“I admit it’s quirky, but it’s also profound and deep and spiritual and serious, having the heart of a great saint so focused on healing the world come here to inspire us,” said the Rev. Paul Soper, secretary for evangelization and discipleship for the Archdiocese of Boston. Soper said it gives Catholics “a connection to that mercy that is palpable.”
Pio spent most of his days hearing confessions, rebuking people he deemed insincere. Devotees believed he could heal and appear in two places at once. They said they smelled roses or violets in his presence, Di Giovine said.
Detractors dismissed Pio as a charlatan during his lifetime, and many still do. An Italian historian, Sergio Luzzatto, recently wrote a book positing that Pio used carbolic acid to keep his wounds fresh. The Vatican once considered him a fraud, and even forbade him from saying Mass in public for a time, but Pope John Paul II eventually canonized him in 2002.
Thousands are expected to travel to Boston from across the country this week to venerate the relic, which the Italian Capuchins escorted to Boston on a British Airways flight. (The relic, housed in a wooden case, had its own seat, Di Vito said.)
After spending the day in Lowell, the relic traveled Wednesday evening to St. Leonard Church in the North End. It is expected to be at the Archdiocese of Boston Pastoral Center in Braintree during the day Thursday and at the Cathedral of the Holy Cross in the South End in the evening.
On Friday, the relic is scheduled to remain at the cathedral, with O’Malley saying Mass at 7 p.m., followed by veneration until midnight.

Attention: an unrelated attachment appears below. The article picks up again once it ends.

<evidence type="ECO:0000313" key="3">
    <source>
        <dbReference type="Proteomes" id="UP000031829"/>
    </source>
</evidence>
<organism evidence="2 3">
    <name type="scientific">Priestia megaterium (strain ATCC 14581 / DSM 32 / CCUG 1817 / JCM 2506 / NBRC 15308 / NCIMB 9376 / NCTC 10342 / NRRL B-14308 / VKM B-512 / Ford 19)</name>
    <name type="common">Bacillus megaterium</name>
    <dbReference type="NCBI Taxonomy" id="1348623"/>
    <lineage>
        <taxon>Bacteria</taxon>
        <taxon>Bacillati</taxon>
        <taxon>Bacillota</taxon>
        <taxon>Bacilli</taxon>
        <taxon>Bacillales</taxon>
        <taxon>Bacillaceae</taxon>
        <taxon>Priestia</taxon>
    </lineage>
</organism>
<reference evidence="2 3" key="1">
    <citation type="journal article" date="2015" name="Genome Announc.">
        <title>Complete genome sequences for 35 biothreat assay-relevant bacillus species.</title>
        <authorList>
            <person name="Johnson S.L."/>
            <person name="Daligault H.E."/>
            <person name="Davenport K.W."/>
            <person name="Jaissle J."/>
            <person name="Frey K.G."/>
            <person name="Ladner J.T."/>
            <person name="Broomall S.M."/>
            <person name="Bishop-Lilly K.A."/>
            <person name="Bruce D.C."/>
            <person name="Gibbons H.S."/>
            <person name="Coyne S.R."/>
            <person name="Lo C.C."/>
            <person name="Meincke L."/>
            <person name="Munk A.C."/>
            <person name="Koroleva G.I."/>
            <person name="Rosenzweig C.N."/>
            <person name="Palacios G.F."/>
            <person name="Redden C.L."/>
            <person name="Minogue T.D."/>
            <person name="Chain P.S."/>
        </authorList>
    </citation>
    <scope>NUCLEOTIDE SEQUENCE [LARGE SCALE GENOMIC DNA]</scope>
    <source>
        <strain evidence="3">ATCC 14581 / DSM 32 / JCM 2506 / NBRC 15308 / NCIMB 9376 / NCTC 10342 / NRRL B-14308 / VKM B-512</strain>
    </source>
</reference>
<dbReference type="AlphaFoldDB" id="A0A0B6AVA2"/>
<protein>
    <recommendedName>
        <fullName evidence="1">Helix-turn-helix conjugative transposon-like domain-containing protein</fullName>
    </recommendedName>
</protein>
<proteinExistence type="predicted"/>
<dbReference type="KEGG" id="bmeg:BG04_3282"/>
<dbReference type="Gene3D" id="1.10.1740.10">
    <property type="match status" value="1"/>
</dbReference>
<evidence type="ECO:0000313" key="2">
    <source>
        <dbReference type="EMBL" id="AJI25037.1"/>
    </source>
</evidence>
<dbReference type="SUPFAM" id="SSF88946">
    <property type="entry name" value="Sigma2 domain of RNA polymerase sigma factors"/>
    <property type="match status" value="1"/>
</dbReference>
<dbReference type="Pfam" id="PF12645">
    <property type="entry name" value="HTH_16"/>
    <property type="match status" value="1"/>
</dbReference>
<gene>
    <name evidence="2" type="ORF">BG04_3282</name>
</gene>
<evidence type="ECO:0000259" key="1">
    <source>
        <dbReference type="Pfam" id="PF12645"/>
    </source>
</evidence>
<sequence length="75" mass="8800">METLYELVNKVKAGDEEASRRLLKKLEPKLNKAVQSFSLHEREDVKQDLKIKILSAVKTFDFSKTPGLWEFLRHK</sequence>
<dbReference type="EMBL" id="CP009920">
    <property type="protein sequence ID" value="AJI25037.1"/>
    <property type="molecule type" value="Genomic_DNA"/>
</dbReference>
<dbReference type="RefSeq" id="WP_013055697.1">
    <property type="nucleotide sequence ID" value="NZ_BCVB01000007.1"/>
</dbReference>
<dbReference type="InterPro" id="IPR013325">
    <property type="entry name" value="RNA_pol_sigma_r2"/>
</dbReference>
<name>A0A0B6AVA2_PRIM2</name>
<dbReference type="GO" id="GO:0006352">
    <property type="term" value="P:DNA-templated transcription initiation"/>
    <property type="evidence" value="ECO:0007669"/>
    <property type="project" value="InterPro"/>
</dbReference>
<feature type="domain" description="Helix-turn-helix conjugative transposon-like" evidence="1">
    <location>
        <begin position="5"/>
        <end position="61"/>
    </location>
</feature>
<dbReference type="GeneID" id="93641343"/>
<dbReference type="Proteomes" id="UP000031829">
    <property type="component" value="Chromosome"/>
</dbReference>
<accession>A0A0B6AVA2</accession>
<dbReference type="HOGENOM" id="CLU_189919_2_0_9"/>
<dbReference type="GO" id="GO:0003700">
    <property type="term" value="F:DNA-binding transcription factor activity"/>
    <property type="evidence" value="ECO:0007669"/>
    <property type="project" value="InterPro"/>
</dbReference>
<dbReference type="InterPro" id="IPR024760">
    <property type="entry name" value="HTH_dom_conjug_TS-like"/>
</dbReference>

At Immaculate Conception, worshipers prayed and sang, as a long line of people waiting to venerate the relic snaked around the sanctuary. The noontime Mass drew a standing-room-only crowd of about 1,000, including several hundred school children.
“You feel a lot of love,” said Emily Dupuis, 84, of Lowell, a widow who lost her daughter several years ago. “It’s almost like a little bit of heaven.”
Pat Ponticelli of Amesbury, a nutrition counselor who is suffering from brain cancer, came in a polka dot dress, with electrodes affixed to her head, part of a treatment for her tumor.
“I just really wanted him to see my soul more clearly, so that if I do end up succumbing to cancer, I’ll have a clean soul as I face God,” she said.
Others came with broader concerns.
“The world’s in big trouble right now, there’s no love left,” said Randy Nicewarner, 48, of Brookline, N.H., who held the reliquary to his own heart when it was his turn to venerate it. “I could feel the power of his heart inside of mine.”
Christine Lemieux came with her seven children from Pelham, N.H. Over the summer, she rescued three children from drowning at Profile Lake in the White Mountains. She could not, however, save the children’s father in time, and he drowned.
“It’s been very hard for us,” said Lemieux, who said she has had a longtime devotion to Pio.
In the presence of the saint’s heart, she said, she was able to cry for the first time since the tragedy, and to feel a little peace.
“I just took in the moment, it was very personal,” she said. “I felt such grace.”